And I think it's also important to just, you know, continue applying a lot of places and not see one tech company as the, as the company that kind of decides whether or not you're like worthwhile or whether or not you're actually a good developer. Because I think that the more interviews you do, the more obvious it is that interviews are kind of random. And whether you do well at one can be just that you had a great day, the previous day, and you're just feeling really energetic and confident. And that causes you to do better at the questions or you're not feeling so great. And it's not necessarily like a reflection of who you are as a person or anything like that. And I think that when you kind of get in your head about that, I know that I did for a while, where I would get rejected from somewhere and kind of assumed that there was no hope for me or like, I just couldn't do computer science. I think that that just makes you more and more stressed and it's kind of a spiral. And so I think just kind of applying to places you're interested in and continuing to try I think that, you know, people who keep going, eventually are going to find something and that's going to be a better company for you. I think if, if you're not getting into somewhere, I think that you know, it's a good sign that like anything could have happened, but it's probably a good sign that similar to getting into college that like that may not have been the best fit for you and so kind of continuing to grow and I think eventually you're going to find a company where you really fit in.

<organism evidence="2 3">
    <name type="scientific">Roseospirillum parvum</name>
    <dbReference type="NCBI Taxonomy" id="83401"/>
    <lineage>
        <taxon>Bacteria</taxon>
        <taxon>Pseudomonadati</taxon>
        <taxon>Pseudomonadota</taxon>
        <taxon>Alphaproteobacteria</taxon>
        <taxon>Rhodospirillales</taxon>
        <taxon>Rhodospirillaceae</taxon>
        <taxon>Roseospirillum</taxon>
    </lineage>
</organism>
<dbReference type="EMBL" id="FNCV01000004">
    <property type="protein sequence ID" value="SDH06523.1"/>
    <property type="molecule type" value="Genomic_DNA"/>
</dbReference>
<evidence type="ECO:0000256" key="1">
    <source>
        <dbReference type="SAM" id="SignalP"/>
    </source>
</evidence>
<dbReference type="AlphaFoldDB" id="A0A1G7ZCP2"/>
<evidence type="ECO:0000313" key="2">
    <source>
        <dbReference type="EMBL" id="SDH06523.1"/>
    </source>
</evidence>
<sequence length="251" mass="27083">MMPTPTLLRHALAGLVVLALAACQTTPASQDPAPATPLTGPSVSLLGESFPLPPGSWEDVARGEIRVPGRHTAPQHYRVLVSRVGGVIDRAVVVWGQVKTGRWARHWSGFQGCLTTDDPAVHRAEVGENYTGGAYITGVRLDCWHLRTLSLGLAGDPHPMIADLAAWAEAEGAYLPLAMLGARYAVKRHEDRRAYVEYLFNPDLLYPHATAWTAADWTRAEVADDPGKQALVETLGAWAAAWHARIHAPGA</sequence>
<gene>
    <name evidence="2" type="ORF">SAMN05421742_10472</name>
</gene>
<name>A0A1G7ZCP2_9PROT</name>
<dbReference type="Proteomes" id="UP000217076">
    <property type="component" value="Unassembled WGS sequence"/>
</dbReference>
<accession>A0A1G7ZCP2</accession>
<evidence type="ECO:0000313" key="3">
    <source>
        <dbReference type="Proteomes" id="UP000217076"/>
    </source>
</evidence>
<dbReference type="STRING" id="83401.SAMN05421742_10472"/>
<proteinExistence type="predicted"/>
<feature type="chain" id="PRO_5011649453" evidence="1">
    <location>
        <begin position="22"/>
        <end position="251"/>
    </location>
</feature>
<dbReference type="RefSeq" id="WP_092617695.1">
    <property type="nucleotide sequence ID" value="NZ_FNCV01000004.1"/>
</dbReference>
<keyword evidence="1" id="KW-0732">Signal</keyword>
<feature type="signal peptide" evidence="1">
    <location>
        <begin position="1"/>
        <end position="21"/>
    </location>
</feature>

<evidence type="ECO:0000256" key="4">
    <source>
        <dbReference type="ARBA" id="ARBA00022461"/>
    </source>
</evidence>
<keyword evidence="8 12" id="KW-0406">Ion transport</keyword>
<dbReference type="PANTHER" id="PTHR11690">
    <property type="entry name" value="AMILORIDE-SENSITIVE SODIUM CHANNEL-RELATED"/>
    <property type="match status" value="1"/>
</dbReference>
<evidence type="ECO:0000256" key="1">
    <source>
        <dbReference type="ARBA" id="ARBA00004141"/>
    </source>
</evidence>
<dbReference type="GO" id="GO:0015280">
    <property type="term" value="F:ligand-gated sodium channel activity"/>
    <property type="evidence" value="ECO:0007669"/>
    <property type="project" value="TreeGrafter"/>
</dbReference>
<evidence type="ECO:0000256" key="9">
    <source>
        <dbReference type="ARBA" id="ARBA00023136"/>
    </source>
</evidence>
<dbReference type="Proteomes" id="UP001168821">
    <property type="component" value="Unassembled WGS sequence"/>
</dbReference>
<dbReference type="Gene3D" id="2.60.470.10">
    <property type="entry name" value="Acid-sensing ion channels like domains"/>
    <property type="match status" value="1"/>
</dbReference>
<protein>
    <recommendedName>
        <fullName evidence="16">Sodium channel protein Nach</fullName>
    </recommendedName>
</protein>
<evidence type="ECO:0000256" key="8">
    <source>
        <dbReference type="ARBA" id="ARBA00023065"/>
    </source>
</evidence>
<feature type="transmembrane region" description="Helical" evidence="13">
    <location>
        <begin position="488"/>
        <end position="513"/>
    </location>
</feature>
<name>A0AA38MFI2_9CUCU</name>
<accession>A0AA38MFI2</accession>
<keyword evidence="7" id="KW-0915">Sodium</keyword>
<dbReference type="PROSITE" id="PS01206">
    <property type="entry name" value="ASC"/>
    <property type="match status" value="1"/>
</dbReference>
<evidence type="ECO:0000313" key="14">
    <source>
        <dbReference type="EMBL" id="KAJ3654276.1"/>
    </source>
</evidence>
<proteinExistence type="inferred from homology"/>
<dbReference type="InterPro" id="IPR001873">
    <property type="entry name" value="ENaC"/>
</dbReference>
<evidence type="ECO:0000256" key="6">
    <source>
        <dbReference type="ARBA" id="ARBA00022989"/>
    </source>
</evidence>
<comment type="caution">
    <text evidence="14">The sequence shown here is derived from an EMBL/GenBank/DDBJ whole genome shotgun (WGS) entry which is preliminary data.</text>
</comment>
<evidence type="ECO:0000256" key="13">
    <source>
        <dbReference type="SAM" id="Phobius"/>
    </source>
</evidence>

Laurence Bradford 17:22
We're taking a quick break from this interview to hear a word from our sponsors, who helped make the learn to code the podcast a reality.

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Laurence Bradford 19:39